Biogas can be used for electricity production at sewage works, in a CHP gas engine, where the waste heat from the engine is conveniently used for heating the digester.

If purified (upgraded) it can be compressed to replace compressed natural gas for use in vehicles, where it can fuel an internal combustion engine. Or it can be used in fuel cells. in both the later uses it is a much more effective displacer of non-renewable carbon dioxide than the normal use in on-site CHP plants.

What is Biogas Made of

What is Biogas? Image shows a plant where it is made.
CC BY-NC-ND by nsub1

The composition of biogas varies depending upon the substrate composition, as well as the conditions within the anaerobic reactor (temperature, pH, and substrate concentration).

Landfill gas is a form of this gas. It typically has methane concentrations around 50%.

Digester gas produced using advanced waste treatment technologies can produce biogas with 55%–75% methane, which for reactors with free liquids can be increased to 80%–90% methane using in-situ gas purification techniques.

What is a Biogas Generator?

A biogas generator is any machine, mechanical plant and equipment that converts waste into clean energy!

Many people make their own Biogas Generator to produce their own “natural” gas. For example you can do it in a way that transforms grass clippings, food waste and livestock manure into renewable biogas energy with a homemade biogas generator

What is Biogas Production?

Its the making of this bio-fuel.

Most biogas production takes place in processing facilities (plants) which rely on anaerobic digestion, a fermentation process in which waste is digested by microbes to produce a predominantly methane gas (biogas). Almost any organic waste can be used in the process, though factors such as ph and temperature affect the gas production.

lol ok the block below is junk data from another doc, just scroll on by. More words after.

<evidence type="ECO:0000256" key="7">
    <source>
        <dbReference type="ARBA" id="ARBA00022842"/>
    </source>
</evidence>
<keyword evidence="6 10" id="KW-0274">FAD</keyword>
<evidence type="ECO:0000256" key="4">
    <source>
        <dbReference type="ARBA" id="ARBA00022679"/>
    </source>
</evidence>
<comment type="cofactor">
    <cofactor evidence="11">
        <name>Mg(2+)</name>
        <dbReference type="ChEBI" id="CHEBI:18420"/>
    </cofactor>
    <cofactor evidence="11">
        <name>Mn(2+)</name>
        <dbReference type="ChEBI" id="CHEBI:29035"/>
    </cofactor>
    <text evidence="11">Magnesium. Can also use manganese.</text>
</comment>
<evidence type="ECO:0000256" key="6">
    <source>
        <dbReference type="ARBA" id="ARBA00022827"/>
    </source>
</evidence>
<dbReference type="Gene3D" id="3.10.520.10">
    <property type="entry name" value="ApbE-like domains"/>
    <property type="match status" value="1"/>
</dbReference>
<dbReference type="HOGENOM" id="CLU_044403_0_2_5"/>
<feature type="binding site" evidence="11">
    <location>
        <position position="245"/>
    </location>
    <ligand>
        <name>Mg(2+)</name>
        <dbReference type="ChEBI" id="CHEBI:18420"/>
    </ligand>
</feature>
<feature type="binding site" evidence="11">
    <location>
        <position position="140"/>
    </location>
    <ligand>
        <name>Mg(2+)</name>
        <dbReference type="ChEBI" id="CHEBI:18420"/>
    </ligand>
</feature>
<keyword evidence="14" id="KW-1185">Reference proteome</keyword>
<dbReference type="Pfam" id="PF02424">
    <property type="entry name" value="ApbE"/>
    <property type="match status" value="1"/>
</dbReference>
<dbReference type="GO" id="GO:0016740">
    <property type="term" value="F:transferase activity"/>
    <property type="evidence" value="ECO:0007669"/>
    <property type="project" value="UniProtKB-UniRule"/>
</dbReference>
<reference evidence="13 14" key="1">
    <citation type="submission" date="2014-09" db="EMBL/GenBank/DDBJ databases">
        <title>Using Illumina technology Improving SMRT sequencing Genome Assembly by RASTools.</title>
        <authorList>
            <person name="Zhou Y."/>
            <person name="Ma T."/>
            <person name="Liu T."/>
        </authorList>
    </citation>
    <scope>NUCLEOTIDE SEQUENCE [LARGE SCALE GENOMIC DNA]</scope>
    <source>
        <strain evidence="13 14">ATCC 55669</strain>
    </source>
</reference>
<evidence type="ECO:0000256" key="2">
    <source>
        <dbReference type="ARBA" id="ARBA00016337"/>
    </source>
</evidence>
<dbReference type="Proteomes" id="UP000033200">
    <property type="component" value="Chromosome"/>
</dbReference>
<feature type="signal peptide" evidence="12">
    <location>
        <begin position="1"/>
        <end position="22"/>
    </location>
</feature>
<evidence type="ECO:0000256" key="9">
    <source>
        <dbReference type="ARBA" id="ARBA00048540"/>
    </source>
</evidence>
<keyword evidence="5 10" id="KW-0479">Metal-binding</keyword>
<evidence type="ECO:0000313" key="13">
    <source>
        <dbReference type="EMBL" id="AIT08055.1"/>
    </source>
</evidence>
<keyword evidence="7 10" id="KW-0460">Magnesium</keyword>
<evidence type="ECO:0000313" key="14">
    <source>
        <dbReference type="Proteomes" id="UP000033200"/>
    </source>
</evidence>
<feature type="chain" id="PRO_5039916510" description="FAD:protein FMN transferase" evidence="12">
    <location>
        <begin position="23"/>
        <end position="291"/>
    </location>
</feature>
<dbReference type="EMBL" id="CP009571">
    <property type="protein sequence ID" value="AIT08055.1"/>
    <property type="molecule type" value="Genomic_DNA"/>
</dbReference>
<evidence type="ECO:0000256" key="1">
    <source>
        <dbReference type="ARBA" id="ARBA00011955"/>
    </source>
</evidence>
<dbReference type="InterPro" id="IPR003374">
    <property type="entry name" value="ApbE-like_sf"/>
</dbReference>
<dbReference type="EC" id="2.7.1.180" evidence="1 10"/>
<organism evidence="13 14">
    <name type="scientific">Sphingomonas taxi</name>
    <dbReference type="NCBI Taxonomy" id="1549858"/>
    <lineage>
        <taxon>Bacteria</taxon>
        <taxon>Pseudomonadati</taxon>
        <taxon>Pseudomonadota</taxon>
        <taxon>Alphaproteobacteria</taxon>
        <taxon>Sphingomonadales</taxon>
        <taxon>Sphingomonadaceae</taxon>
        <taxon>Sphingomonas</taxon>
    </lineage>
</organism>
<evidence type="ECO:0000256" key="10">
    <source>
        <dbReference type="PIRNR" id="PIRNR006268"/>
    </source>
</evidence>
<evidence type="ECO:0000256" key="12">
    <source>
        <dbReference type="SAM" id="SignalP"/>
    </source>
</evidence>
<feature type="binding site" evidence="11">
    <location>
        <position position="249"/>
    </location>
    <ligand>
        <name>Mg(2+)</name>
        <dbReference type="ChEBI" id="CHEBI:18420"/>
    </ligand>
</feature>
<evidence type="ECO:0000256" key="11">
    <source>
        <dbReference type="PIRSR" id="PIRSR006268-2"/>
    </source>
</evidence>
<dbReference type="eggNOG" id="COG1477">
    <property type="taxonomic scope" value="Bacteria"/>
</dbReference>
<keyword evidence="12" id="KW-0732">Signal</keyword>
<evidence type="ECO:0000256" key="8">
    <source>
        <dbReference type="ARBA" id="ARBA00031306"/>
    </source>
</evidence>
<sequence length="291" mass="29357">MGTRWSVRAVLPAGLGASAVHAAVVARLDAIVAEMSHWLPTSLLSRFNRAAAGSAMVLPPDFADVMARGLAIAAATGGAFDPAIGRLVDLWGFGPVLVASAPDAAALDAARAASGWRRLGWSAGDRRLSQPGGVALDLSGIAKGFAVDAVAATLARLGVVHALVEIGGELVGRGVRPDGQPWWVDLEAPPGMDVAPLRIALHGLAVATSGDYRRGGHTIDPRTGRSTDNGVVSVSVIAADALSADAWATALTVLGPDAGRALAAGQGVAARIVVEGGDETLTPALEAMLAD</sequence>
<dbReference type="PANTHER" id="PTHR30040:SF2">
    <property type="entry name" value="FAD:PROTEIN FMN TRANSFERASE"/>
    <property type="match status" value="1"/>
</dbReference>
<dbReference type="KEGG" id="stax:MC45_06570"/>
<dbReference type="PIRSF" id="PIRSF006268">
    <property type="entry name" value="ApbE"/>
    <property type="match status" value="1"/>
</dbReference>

The Working of Biogas Plants

During the process, the micro-organisms transform biomass waste into biogas (mainly methane and carbon dioxide) and digestate. Higher quantities of biogas can be produced when the wastewater is co-digested with other residuals from the dairy industry, sugar industry, or brewery industry.

For example, while mixing 90% of wastewater from beer factory with 10% cow whey, the production of biogas was increased by 2.5 times compared to the biogas produced by wastewater from the brewery only.

The Types of Biogas Plants

home biogas digester for sale 5a

Common biogas plant types can be differentiated according to methods of substrate feed, biogas collecting methods, materials used for their construction, horizontal or vertical digester position, underground and above-ground digester location and according to additional equipment used.

There are many different types. Here are some examples:

Batch biogas plants